In order for an employee to be exempt from overtime and minimum wage protections of the FLSA under the highly compensated employee exemption, the following criteria must be proven by the employer:
- The employee must earn total annual compensation of $100,000 or more, which includes at least $455 per week paid on a salary basis;
- The employee’s primary job duties include office or non-manual work; and
- The employee must customarily and regularly perform any one or more of the job duties under the executive, administrative or professional exemptions.
An employee manages three other employees in his/her employer’s offices, but does not have authority to hire and fire them, or make recommendations on hiring and firing them. That employee works 52 weeks in a year and is paid a salary of $1,000 per week totaling $52,000 and also receives annual bonus pay totaling $49,000 for that same year. That employee is exempt under the highly paid individual employee exemption because he/she earns total pay of $100,000 or more per year, is paid a guaranteed weekly salary that exceeds the $455 FLSA salary requirement, and has one, although not all, of the job duties required for the executive exemption (managing two or more employees).
An employee works at drilling rig locations testing the air for dangerous gases by setting up, calibrating, and monitoring testing equipment. That employee is paid a day rate of $500 per day, and works five days per week for 50 weeks in a year, thus earning $125,000 in annual pay. The employee is still due overtime pay under the FLSA because he is not a highly compensated exempt employee due to both not being paid a guaranteed salary of at least $455 per week in addition to performing non-office and manual type work.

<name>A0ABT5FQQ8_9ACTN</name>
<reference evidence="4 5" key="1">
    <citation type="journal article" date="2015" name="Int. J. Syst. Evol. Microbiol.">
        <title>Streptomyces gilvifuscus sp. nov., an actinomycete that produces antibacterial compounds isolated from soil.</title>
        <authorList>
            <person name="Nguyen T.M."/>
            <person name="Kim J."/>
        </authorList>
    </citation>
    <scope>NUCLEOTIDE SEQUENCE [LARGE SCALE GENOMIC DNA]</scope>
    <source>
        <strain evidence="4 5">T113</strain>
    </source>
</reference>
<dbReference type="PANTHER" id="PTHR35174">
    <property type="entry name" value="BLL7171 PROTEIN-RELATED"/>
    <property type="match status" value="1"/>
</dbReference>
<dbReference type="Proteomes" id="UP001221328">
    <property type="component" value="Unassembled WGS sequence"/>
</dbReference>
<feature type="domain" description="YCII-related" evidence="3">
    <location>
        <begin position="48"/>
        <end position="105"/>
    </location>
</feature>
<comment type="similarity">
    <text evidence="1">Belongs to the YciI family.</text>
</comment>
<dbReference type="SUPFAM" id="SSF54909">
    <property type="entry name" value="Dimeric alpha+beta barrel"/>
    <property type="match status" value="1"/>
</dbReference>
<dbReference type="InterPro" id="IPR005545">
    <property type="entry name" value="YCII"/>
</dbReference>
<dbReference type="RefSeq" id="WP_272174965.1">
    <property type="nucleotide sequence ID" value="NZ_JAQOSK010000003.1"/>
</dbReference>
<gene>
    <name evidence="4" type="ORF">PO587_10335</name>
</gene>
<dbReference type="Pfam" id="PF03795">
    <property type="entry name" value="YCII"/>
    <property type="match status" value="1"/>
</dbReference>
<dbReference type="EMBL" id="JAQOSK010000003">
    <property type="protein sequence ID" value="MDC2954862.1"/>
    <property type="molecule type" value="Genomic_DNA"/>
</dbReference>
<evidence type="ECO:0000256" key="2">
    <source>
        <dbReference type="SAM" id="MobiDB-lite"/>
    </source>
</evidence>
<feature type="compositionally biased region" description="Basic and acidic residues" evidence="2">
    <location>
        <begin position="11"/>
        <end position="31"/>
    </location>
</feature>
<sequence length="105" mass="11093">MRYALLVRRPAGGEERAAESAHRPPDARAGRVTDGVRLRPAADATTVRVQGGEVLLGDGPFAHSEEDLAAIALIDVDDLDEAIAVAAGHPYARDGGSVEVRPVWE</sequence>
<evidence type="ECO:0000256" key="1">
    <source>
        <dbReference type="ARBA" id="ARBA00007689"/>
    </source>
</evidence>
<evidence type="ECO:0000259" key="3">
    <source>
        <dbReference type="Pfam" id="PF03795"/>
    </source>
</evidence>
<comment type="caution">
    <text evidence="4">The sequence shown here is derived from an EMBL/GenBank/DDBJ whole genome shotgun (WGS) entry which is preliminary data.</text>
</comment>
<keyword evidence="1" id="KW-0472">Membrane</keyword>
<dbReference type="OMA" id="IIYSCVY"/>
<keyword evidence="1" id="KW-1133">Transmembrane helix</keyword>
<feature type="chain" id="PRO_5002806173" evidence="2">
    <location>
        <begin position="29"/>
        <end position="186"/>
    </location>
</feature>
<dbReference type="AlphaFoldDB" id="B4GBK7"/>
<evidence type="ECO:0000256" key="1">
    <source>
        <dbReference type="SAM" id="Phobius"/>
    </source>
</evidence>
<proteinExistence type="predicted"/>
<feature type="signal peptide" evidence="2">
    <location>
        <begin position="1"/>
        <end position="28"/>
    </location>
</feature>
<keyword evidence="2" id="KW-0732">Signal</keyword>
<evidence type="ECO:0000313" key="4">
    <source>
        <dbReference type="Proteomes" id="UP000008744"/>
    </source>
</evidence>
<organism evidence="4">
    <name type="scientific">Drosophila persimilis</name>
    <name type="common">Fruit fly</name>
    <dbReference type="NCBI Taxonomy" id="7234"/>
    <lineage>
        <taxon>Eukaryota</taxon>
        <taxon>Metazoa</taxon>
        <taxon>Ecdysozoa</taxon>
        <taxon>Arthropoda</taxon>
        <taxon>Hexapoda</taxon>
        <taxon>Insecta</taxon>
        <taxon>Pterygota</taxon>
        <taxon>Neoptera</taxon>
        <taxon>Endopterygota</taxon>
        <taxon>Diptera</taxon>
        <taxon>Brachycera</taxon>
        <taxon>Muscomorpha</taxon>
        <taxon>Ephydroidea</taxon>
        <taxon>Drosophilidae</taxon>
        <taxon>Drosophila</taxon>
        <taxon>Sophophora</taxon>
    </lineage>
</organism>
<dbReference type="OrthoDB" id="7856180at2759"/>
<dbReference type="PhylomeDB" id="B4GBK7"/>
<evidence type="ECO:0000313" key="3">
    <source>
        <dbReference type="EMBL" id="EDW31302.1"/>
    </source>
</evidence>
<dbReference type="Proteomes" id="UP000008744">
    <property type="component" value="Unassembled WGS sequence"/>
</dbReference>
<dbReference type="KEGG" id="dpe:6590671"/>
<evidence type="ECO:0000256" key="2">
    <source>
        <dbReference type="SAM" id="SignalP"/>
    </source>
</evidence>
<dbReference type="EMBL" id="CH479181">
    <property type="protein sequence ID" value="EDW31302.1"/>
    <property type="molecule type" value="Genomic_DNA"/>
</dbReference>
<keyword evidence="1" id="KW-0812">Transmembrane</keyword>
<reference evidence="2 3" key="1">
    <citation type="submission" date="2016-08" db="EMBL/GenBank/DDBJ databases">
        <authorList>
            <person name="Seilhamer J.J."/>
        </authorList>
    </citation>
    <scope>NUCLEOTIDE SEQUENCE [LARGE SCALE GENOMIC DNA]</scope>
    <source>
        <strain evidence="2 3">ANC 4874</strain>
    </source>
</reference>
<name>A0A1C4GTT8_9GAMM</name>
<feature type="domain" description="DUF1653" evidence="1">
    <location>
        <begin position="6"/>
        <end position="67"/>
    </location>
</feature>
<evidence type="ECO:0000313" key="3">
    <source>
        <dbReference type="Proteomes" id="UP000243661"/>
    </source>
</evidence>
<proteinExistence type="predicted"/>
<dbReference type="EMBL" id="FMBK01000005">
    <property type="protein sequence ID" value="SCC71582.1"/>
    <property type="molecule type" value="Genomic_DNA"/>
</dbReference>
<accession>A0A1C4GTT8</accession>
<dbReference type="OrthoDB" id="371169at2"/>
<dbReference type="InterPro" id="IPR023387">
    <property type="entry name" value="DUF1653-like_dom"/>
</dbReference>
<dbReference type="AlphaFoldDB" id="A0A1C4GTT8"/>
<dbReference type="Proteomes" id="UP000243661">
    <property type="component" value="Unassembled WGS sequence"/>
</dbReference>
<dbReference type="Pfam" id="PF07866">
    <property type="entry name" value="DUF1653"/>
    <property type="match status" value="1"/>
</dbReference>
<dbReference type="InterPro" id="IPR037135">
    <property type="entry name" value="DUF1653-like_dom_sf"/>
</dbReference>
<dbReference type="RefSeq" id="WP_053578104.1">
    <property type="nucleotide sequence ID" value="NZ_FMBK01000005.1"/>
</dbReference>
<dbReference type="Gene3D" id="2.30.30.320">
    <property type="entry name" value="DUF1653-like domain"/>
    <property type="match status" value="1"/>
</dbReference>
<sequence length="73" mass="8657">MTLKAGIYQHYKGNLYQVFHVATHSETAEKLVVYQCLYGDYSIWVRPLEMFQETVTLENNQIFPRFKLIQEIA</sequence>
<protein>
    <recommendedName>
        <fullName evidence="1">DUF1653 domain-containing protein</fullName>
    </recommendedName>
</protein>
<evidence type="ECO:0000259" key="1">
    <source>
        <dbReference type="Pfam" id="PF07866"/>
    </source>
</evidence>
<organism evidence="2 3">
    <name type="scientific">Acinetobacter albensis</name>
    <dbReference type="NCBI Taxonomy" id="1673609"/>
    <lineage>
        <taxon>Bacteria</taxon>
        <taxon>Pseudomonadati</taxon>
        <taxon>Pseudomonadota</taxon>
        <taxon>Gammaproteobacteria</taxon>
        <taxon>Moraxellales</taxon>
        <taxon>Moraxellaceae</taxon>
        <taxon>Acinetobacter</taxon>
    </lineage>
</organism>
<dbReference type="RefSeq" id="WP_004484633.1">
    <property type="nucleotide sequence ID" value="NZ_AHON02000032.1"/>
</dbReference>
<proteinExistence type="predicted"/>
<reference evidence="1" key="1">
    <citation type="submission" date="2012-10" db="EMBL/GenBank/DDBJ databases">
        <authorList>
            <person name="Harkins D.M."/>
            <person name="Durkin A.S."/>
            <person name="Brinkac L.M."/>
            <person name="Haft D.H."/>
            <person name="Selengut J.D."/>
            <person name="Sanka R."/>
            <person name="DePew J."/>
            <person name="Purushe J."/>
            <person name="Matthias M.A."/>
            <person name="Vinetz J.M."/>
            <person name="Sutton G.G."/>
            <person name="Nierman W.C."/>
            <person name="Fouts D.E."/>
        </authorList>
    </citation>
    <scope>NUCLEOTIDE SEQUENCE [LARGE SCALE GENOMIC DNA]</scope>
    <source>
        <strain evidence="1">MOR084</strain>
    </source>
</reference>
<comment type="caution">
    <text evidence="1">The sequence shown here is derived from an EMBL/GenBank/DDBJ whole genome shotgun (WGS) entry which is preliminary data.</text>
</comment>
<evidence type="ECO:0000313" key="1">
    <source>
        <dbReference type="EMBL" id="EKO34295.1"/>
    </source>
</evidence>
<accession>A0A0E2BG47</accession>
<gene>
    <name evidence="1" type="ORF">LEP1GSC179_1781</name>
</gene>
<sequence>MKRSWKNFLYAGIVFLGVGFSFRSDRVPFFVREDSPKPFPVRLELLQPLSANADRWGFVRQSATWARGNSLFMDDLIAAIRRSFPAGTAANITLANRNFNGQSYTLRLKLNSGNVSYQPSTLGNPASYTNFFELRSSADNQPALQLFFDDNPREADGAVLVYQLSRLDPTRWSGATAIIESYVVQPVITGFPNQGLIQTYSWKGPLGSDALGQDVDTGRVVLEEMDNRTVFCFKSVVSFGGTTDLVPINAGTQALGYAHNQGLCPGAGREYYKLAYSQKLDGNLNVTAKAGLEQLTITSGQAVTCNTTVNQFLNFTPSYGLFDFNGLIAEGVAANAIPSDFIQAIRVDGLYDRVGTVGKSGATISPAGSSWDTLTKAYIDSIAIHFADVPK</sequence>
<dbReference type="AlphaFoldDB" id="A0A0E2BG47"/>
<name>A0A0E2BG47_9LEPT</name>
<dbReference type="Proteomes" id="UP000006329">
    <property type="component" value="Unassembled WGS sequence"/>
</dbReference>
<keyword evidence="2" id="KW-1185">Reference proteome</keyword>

The employee must have total annual compensation of $100,000 or more. However, all or part of that compensation must include a guaranteed salary of no less than $455 per week. So, for example, an employee paid on a day rate basis only of $400 per day who makes $117,000 per year DOES NOT qualify for the highly compensated employee exemption because a portion of that pay does not include a guaranteed weekly salary of $455 or more.
It is critical to note that the highly compensated employee exemption DOES NOT apply to workers providing manual labor. As the regulation states, the highly compensated employee exemption:
Applies only to employees whose primary duty includes performing office or non-manual work. Thus, for example, non-management production-line workers and non-management employees in maintenance, construction and similar occupations such as carpenters, electricians, mechanics, plumbers, iron workers, craftsmen, operating engineers, longshoremen, construction workers, laborers and other employees who perform work involving repetitive operations with their hands, physical skill and energy are not exempt under this section no matter how highly paid they might be.
Also, it is important to know that the highly compensated employee exemption DOES NOT apply to employees who are not paid a weekly salary of at least $455 as a part of their total annual pay. So, if an employee is paid $150,000 per year on a commission only, day rate only, or hourly only basis, that employee is not exempt from the FLSA’s protections.